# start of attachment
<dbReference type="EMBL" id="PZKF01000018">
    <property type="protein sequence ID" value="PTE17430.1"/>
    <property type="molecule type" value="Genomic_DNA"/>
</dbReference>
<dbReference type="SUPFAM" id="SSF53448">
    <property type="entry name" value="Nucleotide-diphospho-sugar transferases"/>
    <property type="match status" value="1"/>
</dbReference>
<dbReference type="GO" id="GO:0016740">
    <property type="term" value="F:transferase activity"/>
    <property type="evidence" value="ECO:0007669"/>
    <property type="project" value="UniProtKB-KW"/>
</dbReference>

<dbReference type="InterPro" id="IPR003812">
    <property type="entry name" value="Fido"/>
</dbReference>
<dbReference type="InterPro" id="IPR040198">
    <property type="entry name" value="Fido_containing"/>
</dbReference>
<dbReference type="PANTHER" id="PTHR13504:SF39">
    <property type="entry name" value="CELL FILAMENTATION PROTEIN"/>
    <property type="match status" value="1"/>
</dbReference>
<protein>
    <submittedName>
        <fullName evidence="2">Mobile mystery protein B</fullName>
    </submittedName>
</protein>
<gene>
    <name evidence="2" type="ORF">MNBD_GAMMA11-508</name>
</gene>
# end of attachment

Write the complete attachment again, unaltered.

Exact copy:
<dbReference type="EMBL" id="PZKF01000018">
    <property type="protein sequence ID" value="PTE17430.1"/>
    <property type="molecule type" value="Genomic_DNA"/>
</dbReference>
<dbReference type="SUPFAM" id="SSF53448">
    <property type="entry name" value="Nucleotide-diphospho-sugar transferases"/>
    <property type="match status" value="1"/>
</dbReference>
<dbReference type="GO" id="GO:0016740">
    <property type="term" value="F:transferase activity"/>
    <property type="evidence" value="ECO:0007669"/>
    <property type="project" value="UniProtKB-KW"/>
</dbReference>

<dbReference type="InterPro" id="IPR003812">
    <property type="entry name" value="Fido"/>
</dbReference>
<dbReference type="InterPro" id="IPR040198">
    <property type="entry name" value="Fido_containing"/>
</dbReference>
<dbReference type="PANTHER" id="PTHR13504:SF39">
    <property type="entry name" value="CELL FILAMENTATION PROTEIN"/>
    <property type="match status" value="1"/>
</dbReference>
<protein>
    <submittedName>
        <fullName evidence="2">Mobile mystery protein B</fullName>
    </submittedName>
</protein>
<gene>
    <name evidence="2" type="ORF">MNBD_GAMMA11-508</name>
</gene>